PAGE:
ACT English 4.7 Passage Drill
ACT English: Passage Drill 4, Problem 7. Which form of "own" works best in this sentence?
|ACT English||Passage Drill|
|Grammar and Usage||Verb Forms|
|Parts of Speech||Complex Tenses and Verbals|
|Product Type||ACT English|
The second part of the sentence is a modifier for "a Chinese-American named David (Tsung) Jung."
(No relation to Carl Jung, we’re guessing...but crazier things have happened.)
It’s this modifier’s job to describe Jung by telling us that he owned
the Hong Kong Noodle Company in L.A.
Currently, however, the modifier just isn’t getting the job done.
Choice (A) suggests the word “owning,”
but this makes it sound like Jung currently owns the Company.
The passage makes it clear that fortune cookies were invented a long time ago, so we highly
doubt Jung is still on the planet. Hopefully, he’s still making fortune cookies in that
big noodle company in the sky.
If context weren’t enough to cut this option, the verb “invented” also makes it clear
that we should speak of Jung in the past tense. Choice (A) is officially nixed.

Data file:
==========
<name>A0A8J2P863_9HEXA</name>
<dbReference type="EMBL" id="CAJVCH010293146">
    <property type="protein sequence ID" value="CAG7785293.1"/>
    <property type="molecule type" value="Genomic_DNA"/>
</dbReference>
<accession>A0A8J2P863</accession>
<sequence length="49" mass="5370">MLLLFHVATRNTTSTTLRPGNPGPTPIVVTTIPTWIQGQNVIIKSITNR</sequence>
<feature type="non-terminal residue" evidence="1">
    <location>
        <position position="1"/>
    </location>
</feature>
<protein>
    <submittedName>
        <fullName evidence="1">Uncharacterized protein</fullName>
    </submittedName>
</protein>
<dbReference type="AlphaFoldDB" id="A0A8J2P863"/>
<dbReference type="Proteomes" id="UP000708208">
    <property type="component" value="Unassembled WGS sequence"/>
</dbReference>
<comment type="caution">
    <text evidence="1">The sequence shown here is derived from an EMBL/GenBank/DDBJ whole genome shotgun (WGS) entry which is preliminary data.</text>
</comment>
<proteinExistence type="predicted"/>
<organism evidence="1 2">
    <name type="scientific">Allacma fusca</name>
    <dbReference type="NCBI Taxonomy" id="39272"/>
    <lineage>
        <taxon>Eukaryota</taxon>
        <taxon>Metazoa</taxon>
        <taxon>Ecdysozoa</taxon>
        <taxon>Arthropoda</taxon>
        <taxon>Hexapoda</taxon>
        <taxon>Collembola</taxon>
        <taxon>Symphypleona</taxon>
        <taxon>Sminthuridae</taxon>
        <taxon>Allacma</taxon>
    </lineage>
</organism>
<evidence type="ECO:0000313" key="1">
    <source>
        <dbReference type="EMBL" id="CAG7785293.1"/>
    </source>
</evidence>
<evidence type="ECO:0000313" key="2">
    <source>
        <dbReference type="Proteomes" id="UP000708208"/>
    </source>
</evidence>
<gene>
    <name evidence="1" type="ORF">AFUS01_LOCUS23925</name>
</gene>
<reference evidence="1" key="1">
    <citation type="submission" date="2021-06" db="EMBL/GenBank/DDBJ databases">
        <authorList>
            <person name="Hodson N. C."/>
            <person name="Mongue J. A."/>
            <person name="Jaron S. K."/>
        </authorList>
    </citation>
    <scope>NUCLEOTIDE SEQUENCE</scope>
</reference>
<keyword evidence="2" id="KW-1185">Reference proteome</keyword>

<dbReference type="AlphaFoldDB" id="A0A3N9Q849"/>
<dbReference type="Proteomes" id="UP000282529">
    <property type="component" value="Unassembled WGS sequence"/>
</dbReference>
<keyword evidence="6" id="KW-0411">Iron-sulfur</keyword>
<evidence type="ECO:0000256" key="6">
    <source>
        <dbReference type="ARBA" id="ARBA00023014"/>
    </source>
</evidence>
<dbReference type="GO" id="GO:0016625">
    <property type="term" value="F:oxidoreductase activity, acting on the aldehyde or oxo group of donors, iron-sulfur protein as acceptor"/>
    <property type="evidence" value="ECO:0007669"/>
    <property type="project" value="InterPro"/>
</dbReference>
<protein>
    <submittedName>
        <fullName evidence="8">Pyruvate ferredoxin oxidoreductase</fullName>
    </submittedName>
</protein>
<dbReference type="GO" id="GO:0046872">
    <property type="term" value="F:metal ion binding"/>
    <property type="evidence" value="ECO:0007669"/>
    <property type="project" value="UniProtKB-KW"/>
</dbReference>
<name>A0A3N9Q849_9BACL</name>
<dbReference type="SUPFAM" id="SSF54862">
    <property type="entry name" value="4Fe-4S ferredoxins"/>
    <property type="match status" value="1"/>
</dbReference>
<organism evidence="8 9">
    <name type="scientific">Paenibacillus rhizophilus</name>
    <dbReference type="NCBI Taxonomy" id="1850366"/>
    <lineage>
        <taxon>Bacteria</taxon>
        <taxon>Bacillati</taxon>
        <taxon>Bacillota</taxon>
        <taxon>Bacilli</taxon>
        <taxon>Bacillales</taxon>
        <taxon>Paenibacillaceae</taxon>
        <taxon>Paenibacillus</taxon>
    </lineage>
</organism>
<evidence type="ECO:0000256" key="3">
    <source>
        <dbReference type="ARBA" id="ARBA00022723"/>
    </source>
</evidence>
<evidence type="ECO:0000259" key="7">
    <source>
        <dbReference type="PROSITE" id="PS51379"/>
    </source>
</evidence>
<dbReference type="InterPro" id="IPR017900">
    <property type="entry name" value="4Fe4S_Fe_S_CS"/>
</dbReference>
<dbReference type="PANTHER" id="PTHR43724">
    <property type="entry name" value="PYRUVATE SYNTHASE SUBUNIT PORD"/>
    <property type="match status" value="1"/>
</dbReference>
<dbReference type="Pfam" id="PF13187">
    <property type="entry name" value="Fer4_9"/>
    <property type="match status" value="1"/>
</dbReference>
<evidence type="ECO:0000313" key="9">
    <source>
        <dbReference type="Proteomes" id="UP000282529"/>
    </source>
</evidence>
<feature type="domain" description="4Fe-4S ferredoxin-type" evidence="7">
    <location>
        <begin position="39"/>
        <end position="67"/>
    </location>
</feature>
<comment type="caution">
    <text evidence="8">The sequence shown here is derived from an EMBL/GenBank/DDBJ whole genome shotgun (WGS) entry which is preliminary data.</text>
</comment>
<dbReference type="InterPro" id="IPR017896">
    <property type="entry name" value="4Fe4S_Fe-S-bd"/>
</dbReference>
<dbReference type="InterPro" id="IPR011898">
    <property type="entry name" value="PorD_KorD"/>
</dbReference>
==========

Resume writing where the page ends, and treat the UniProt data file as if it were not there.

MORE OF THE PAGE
(D) gives us the phrase “being the owner of.”
This has the same present tense connotations as (A), so we’re sure it’s wrong.
It’s also too wordy, which Jung would hate if the succinct messages in fortune cookies
are an indication of his literary taste.
We’ve narrowed our options down to (B) and (C).
Both are in the past tense, so they’ve got that going for them.
However, they’re having a disagreement over the use of the pronouns “who” and “whom.”
A lot of people get mixed up with this, but it’s pretty simple when broken down.
The trick is knowing that “who” is in the subjective case and “whom” is in the object.
Subjective? Objective? Whaaa? No worries; it’s simple.
The subject of a clause is the person, place, or thing that’s doing something, while the
object is the person, place, or thing having something done to it.
Take this sentence for example: “Zoe loves her pet chinchilla.”
Zoe is the one doing the loving, so she’s the subject.
Her pet chinchilla, on the other hand, is the one receiving the love, making it the object.
(We’re not sure if the chinchilla loves Zoe, but it’s probably none of our business.)
OK, let’s zoom back to the Hong Kong Noodle Company and figure out this who/whom thing.
Both of these pronouns are trying to stand in for Jung, right?
We’ll sub in Jung’s name and read the clause out loud to help us determine if the
blank requires the subjective or objective case.
“Jung owned the Hong Kong Noodle Company in Los Angeles.”
Here, Jung is the subject because he’s the one owning something, while the Hong Kong
Noodle Company is the object because it’s the thing being owned.
Since Jung is the subject, the pronoun that stands in for him has to be in the subjective case.
Thus, we declare choice (B) the correct answer
because the sentence requires the subjective pronoun “who.”
We also need to stop binge watching Dr. Who,
but that’s a personal struggle we’ll deal with on our own.